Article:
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So, the coffee is perfectly ground for the brewing system you are using, what is the next variable we can investigate and optimize?


You may have a bag of the most premium Gesha coffee you can afford, but if you are brewing with tap (or even worse, over filtered) water, that coffee will come out with significantly less balance and nuance. The important thing to keep in mind here is that not all water is created equally, and some waters serve the purpose of coffee extraction better than others. Considering that your final cup will be upwards of 99% water, it is important to utilize some with the optimal characteristics to effect brew flavor. 

The SCAA provides official guidelines on water quality for proper extraction.

Of course the water you use should be free of any discernible odors as well as completely clear in color. There is a great deal of information included, but the things this article will focus on are the total dissolved solids, calcium composition and sodium. Alkalinity is a measure of alkali molecules, which includes calcium and magnesium. pH, which is an abbreviation of the potential of hydrogen, is a measure of the acidity of a solution by way of concentration of H+ (hydrogen) and OH- (hydroxide) ions, and water should ideally always sit at perfect neutral (7). While it is unreasonable to assume that the layperson would have equipment to measure these aspects, there are certainly filtration products and bottled water that deliver on some or all of these characteristics. But, to garner greater understanding, let’s look at each aspect individually, so we can understand how they affect coffee extraction.

Total Dissolved Solids

This represents the amount of matter dissolved in a volume of water. Oftentimes measured in parts per million or mg/L, this number will tell you how dense your water is with minerals and salts, without specifying what those minerals might be. Distilled water ideally represents 0 dissolved solids while spring water can exceed 450 parts per million. Typical tap water concentrations are maintained between 100-150 ppm, and bottled waters can vary from 0 to 500 ppm. Bear in mind, however, that this number does not have a direct correlation to the initial flavor of the water as it does not specify WHAT is dissolved in the water.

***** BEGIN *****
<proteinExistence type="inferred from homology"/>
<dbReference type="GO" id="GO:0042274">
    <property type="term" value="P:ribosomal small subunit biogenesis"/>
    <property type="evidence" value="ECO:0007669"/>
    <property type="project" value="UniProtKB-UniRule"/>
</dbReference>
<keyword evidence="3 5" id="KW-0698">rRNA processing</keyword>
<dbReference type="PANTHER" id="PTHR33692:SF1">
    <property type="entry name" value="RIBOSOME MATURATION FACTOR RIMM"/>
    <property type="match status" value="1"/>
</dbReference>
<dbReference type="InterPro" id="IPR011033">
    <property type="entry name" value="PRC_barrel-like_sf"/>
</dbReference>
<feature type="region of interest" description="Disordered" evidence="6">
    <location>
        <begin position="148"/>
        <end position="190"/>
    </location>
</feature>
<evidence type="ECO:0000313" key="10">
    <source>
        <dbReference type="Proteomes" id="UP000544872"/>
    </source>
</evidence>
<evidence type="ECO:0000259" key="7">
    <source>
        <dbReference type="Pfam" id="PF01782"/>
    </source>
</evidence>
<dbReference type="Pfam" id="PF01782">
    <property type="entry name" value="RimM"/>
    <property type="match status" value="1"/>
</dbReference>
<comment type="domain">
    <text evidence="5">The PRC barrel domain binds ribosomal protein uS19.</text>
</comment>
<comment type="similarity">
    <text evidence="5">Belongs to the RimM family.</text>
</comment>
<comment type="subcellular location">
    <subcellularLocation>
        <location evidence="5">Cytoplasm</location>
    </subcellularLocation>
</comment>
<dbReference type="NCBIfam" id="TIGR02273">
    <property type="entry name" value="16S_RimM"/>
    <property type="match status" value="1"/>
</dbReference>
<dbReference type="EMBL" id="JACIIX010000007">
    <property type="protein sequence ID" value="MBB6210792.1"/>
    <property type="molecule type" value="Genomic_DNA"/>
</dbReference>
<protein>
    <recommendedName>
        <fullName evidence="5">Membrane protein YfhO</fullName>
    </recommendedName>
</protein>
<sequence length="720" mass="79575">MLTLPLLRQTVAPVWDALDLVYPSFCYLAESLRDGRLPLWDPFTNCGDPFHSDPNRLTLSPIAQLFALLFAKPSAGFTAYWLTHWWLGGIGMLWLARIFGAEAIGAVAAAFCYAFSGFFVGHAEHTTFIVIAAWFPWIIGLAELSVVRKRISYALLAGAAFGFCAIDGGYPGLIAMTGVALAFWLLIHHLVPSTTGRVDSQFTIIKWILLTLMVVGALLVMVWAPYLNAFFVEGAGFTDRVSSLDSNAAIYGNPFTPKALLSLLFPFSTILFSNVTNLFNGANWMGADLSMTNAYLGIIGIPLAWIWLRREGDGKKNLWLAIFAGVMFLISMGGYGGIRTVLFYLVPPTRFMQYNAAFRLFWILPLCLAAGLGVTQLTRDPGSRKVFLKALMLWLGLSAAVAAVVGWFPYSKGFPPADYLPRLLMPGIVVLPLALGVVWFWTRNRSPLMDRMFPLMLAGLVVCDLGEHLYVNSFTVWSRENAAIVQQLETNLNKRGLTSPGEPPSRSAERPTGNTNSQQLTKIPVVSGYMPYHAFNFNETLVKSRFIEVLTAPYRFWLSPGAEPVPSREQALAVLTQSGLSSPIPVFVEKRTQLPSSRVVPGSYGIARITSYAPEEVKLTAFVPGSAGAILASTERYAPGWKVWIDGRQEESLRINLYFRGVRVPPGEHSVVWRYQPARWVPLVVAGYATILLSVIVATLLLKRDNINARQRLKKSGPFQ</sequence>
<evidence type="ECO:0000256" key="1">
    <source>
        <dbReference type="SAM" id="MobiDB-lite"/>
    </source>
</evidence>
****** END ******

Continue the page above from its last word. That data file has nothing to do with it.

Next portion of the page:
Aside from direct impact on brewed coffee’s flavor, the number of total dissolved solids will give you a good idea of how much coffee material you will extract out of the ground beans. Lower TDS quantities tend to over extract coffee as there is more diffusive potential in the water. Strictly speaking, diffusion potential refers to an accumulated charge along a membrane due to unequal ion distributions about either side of the membrane, but here it will be used as a descriptor of a particular solution’s ability to absorb dissolved solids. A lower concentration of particles in the brew water means there is more space for aromatic and flavor compounds to diffuse from the ground coffee. 

Higher TDS quantities oftentimes lead to under extraction for the opposite reason; if the brew water is chock full of minerals, there is no space for coffee compounds. 

Calcium and Hardness

Inherently included in, but not specified by a TDS reading, is the measure of a water’s hardness. This correlates to dissolved calcium (and somewhat also magnesium) concentration, and has a broader range of acceptable values according to the SCAA. Beyond contributing to a water’s overall TDS, the chemical structure of each molecule effects brew flavor. Both compounds are positively charged, and work to pull negatively charged flavor ions out of the ground coffee. Too high a concentration of calcium, and the flavor becomes over extracted and harsh. Too low and the flavor is barely discernible. 


A final contributing factor to total dissolved solid concentration is sodium. Sodium is also a positively charged ion that will attract negatively charged molecules, but due to sodium’s low binding energy, most sodium ions will gravitate toward the hydroxide ions inherent in water. Therefore, sodium does not facilitate much aromatic diffusion in the cup. The important contribution of sodium in water is the ability to draw in bicarbonate ions which act as acidity neutralizers. Too many bicarbonates, however, and your coffee will just taste flat and dull. 

While this is a cursory look at water composition for coffee brewing, it should serve as a good initial guide as to what type of water to look for. In the next post in our water series, we will cover varieties of water’s available, and their effects on coffee extraction.

Brandon Nylund

Hill Tree Roastery Coffee Education Advisor


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